But who can blame them? Until recently, the only people giving the issue any attention were John Kasich and Mary Taylor. The media had been largely glossing over it.
Where the Dispatch gets it right is acknowledging who has provided a plan, which is no one....
And, as has been noted many times by numerous observers, both major candidates for governor and most state legislative candidates have been shamefully silent on how they would balance the books.And who is at fault...
...if the state is going to climb out of the giant hole dug by the legislature and Gov. Ted Strickland in the current budget, the people have a civic duty to step up and show they'll support the difficult measures that will be necessary.The reality is clear. Ted Strickland carries with him the burden of playing a primary role for putting Ohio in the position it is now. Because of his actions, the upcoming necessary cuts to Ohio's budget will be far more harsh than if he had shown a responsibility to the long-term needs of the state.
The budget approved last year was wildly out of balance, when taking into account only the revenues that can be counted on year after year. But Strickland and lawmakers made the numbers work by tapping several sources of one-time funds, chiefly federal stimulus dollars, and using creative accounting techniques.
Strickland hopes for another federal bailout for the 2012-13 budget. Those who like that seemingly easy fix should consider the mountainous national debt that already threatens the country's future prosperity and national security. Agitating to add to it is irresponsible and only postpones the day when Ohio will right-size its budget to live within its means.
It's Ted Strickland's mess, but no one in Ohio should trust him to clean it up.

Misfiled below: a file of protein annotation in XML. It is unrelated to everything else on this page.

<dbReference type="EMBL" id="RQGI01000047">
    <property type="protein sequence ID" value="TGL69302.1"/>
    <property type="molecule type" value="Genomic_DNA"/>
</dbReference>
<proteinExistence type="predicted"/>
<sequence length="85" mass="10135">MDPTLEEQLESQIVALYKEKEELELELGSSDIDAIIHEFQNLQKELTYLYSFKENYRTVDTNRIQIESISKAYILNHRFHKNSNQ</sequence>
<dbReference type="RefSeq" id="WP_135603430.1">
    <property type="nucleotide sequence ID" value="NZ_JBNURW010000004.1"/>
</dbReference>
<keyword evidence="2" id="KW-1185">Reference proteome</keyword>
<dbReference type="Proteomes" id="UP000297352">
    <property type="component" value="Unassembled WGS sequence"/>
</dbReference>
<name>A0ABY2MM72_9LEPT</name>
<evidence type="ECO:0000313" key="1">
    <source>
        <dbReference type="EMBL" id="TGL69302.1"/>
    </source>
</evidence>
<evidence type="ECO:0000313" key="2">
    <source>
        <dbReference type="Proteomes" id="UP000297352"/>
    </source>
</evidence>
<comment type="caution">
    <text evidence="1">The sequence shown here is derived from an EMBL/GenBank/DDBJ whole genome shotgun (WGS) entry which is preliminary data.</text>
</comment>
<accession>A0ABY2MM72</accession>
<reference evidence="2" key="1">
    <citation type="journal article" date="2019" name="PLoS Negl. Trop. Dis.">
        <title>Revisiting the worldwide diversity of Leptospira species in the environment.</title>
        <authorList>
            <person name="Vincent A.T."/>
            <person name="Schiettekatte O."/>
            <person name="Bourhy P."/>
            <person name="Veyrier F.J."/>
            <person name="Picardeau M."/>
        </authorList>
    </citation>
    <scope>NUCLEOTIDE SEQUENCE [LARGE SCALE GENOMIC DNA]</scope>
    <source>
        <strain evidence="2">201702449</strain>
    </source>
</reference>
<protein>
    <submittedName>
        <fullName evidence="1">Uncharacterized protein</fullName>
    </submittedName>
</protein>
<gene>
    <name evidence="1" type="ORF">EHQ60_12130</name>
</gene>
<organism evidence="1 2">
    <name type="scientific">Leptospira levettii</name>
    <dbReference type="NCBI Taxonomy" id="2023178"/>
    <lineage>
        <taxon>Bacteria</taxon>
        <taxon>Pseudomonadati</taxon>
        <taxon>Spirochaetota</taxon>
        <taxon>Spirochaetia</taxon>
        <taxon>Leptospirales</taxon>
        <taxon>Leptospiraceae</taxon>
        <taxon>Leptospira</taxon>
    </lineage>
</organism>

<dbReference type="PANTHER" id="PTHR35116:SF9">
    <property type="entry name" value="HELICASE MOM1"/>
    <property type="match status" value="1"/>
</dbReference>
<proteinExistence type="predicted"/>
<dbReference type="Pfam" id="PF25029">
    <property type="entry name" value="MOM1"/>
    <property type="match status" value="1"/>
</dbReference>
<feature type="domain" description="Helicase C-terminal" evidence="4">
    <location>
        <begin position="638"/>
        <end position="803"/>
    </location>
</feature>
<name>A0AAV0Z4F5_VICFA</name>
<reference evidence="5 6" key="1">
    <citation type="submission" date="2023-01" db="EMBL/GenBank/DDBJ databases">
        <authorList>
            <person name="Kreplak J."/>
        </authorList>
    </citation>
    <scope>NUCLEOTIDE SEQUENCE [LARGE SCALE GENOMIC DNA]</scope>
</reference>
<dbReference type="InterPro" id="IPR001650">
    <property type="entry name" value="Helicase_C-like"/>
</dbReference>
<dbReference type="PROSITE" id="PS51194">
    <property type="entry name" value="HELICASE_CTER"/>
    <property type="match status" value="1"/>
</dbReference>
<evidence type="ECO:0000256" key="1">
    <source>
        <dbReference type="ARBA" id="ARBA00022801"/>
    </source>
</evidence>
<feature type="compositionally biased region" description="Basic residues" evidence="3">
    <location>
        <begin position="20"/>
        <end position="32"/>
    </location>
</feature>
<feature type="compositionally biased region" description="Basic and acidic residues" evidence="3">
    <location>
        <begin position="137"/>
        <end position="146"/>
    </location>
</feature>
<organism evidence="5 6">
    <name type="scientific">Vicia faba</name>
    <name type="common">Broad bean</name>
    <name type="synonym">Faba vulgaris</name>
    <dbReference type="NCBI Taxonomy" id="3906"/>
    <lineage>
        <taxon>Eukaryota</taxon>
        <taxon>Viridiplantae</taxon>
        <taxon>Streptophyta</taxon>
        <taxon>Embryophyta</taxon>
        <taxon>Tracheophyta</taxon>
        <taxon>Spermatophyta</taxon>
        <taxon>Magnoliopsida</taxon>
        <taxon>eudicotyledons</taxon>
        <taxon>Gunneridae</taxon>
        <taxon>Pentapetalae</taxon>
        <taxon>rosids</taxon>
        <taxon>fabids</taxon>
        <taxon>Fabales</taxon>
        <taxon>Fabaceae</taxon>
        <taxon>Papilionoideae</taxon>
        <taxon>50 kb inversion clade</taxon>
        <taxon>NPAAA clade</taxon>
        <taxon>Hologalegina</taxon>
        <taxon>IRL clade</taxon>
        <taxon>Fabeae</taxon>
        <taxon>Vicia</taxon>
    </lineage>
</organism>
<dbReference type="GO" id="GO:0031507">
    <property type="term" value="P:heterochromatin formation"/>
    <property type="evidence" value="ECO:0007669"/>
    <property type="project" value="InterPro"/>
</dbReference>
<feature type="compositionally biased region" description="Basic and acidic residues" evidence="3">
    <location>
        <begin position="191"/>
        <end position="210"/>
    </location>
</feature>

But all that being said, the media has created a false dichotomy between budget cuts and tax hikes. That requires the belief that state government is running at peak efficiency.
Now, thanks to his refusal to better manage Ohio's budget, the Governor has put himself in a position where he has to say Ohio's state government is running at peak efficiency. Considering the mess that is Ohio's bureaucratic nightmare, that isn't exactly a winning position. The alternative? Admitting state government is not at peak efficiency. But if it isn't, why hasn't Strickland made the necessary cuts?
All that being said, what should be number one on everyone's list is reviving the economy.
As we showed earlier this week, Strickland's economy, as determined by his own Council of Economic Advisors, has Ohio jobs growing at a far slower rate than the rest of the country.
And recently we learned in the budget deficit commission meeting that tax revenues for the state of Ohio have decreased in each of the last four years. That's unprecedented.
Lesser revenues are thanks to fewer people with jobs, lower incomes, and an emigrating population.
Strickland can blame a "global recession" all he wants, but that doesn't excuse slower than the national average job growth. It doesn't excuse lesser than national average incomes. It doesn't excuse a national poll of 641 CEOs stating Ohio is the 7th worst state to do business.
Everything is relative. If you aren't more attractive than your competition, then you are going to lose out.
And throwing stimulus dollars at the problem isn't going to fix that.